(The Gear Loop) - There was a time when seasoned paddlers thought of inflatable kayaks as a novelty. For many, they were nothing more than glorified beach toys – certainly nothing to rival traditional hard-shell kayaks in terms of performance and safety. Those days are gone.
Today, inflatable kayaks rival the finest hard-shells, much like iSUPs, offering a whole raft of advantages. No longer are they scorned as inferior to traditional kayaks, as illustrated by the fact they are a mainstay with many nations’ military forces. If they’re good enough for the Navy SEALS, they get our seal (ahem) of approval, too.
The most obvious plus is portability; an inflatable kayak will typically pack down to the size of a kit bag and weigh between 10 and 18 kilograms. Once inflated, their broad hulls give paddlers reassuring stability, while they are also unsurprisingly buoyant. Generally speaking, inflatable kayaks are also less expensive than their hard-shell cousins.
This cocktail of portability, price and stability makes inflatable kayaks the perfect choice for beginner paddlers. However, with everyone from supermarkets to established outdoor brands championing their own models, it can be tough to know if you’re getting a quality product.
So, if you’re looking to obtain your first portable kayak, we’ve compiled this guide to the best entry-level options – featuring a range of great options for all budgets, from the value represented by Intex’s entry-level K2 Explorer to the high-end quality of the Oru Beach LT and the Advanced Elements AirVolution.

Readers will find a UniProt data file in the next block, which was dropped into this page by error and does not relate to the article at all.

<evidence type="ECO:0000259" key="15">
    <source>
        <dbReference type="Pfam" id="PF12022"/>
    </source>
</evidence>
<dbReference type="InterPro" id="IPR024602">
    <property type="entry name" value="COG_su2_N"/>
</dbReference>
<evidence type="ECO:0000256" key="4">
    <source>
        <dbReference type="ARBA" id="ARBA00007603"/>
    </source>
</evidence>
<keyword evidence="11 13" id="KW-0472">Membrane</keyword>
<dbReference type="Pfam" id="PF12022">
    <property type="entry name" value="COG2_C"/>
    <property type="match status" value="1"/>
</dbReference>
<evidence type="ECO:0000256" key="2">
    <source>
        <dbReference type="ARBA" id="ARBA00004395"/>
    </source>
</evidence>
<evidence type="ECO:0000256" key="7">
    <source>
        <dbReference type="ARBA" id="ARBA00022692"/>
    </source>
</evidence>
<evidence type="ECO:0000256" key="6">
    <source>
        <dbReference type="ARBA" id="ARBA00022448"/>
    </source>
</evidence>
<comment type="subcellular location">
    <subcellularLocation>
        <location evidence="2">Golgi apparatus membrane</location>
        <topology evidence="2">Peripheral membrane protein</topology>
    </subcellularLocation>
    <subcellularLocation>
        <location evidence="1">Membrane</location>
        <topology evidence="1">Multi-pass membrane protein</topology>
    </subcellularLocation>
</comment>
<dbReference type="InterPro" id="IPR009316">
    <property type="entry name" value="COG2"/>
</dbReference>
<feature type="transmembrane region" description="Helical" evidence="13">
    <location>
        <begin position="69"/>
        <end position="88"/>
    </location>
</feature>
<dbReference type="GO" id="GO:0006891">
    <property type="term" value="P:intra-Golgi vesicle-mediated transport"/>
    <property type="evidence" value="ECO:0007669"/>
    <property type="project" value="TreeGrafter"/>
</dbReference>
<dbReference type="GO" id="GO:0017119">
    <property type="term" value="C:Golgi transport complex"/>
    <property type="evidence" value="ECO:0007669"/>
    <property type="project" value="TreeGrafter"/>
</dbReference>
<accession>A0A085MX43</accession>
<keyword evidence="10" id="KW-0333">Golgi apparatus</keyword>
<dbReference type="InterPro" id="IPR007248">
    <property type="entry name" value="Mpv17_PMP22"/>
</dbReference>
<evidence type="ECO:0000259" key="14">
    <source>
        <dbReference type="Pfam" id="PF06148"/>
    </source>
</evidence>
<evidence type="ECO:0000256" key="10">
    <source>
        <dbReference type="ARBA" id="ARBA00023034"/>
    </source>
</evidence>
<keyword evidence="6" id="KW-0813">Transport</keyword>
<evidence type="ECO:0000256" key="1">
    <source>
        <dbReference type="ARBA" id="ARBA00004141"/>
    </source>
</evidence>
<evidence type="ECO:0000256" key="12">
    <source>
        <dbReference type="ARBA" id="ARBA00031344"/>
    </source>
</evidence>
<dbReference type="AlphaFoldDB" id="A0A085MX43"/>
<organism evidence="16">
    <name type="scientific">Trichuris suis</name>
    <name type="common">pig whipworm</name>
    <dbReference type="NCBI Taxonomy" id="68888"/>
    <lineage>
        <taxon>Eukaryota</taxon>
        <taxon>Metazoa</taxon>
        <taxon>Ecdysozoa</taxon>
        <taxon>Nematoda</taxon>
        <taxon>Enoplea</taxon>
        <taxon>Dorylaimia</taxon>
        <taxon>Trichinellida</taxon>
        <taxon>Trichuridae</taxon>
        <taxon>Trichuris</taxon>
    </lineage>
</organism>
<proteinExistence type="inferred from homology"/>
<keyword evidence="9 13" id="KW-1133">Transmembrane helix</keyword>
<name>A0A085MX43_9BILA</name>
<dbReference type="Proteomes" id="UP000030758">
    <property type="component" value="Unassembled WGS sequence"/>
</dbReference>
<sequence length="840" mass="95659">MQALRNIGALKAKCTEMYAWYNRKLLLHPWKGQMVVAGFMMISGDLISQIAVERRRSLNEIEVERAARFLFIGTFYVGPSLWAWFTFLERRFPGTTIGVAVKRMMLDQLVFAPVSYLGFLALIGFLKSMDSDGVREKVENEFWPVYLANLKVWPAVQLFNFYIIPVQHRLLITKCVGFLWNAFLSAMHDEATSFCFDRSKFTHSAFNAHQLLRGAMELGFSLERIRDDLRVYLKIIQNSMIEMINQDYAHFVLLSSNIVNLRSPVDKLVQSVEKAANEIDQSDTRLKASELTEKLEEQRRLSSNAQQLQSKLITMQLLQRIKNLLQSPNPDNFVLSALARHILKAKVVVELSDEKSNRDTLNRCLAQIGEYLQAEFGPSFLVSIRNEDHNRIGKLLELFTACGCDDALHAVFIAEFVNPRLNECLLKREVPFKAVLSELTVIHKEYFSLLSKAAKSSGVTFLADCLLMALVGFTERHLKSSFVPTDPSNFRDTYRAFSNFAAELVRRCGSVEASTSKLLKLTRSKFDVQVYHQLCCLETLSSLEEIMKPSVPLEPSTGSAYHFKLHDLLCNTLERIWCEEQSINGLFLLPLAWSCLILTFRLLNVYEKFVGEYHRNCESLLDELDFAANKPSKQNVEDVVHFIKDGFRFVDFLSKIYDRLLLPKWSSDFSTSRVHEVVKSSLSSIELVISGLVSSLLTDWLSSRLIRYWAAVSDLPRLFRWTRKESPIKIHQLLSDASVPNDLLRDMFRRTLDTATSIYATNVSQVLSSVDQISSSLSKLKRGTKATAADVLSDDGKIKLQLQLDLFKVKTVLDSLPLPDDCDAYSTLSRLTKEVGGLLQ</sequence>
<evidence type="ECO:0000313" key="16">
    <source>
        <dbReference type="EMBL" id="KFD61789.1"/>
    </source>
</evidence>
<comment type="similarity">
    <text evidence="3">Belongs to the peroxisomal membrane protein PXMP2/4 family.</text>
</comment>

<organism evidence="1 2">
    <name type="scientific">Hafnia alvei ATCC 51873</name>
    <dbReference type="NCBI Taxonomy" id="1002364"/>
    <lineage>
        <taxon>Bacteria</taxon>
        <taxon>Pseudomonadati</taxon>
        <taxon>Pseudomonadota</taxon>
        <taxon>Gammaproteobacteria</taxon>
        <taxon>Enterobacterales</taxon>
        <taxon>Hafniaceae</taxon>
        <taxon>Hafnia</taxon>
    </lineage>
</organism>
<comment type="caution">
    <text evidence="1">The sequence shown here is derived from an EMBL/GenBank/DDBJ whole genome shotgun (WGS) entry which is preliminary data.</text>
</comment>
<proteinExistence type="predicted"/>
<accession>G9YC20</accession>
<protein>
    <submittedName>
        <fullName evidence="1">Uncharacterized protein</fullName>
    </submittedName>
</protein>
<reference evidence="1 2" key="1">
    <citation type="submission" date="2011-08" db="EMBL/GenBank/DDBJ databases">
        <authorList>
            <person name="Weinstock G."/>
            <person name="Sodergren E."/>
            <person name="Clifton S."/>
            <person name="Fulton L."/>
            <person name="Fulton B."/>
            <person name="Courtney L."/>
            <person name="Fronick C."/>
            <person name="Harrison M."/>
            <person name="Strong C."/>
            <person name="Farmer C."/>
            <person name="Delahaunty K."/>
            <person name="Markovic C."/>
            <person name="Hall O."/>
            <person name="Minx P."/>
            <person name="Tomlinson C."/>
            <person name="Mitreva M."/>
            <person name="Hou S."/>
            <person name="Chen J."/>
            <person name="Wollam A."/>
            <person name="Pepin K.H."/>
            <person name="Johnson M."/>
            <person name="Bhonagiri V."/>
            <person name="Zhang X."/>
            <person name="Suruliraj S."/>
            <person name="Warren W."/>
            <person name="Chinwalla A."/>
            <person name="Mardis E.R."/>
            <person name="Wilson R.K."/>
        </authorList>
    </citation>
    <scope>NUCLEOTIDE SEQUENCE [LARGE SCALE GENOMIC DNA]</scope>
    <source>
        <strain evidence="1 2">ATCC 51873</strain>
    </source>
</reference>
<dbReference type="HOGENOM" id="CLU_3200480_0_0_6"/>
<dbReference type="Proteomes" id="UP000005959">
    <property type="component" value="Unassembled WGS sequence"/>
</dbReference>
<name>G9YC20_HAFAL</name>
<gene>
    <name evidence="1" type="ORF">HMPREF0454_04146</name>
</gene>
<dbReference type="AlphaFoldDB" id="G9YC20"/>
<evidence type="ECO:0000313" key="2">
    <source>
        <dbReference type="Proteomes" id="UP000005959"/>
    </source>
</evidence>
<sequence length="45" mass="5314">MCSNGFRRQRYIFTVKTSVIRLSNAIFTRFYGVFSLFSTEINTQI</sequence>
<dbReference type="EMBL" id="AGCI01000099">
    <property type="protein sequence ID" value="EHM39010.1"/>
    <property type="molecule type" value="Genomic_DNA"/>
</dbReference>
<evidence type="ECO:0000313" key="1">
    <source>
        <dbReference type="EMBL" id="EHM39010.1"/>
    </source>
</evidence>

The best inflatable and portable kayaks for beginners
Driftsun Voyager 2
- Paddles included
- Generous capacity
- Repair kit not included
- More expensive than some
For a sleek and versatile inflatable that marries generous capacity, lightweight qualities and wonderful performance, look no further than Driftsun’s Voyager. It can be used as either a solo craft or a tandem vessel, with fully adjustable seats and just under 205kg of capacity – more than enough for you, a mate and your gear.
The Voyager is a pleasure to paddle in once on the water. The removable tracking fin gives you great performance, whether gliding across mirror-still lakes or taking on something a little choppier. Stability and buoyancy are provided by its high-volume side tubes, while the safety net provided by three separate air chambers gives additional peace of mind.
It’s durable too, boasting a heavy-duty PVC tarpaulin hull, double threaded Boston valves and tough coated 840D nylon oxford fabric tube covers. All the usual D-rings, webbing and handles are present for storage, while paddles, pump and travel bag are also included.
Our only real qualm is that a repair kit is not bundled in, too. However, this is a seriously classy inflatable kayak that ticks most boxes and comes at a reasonable price.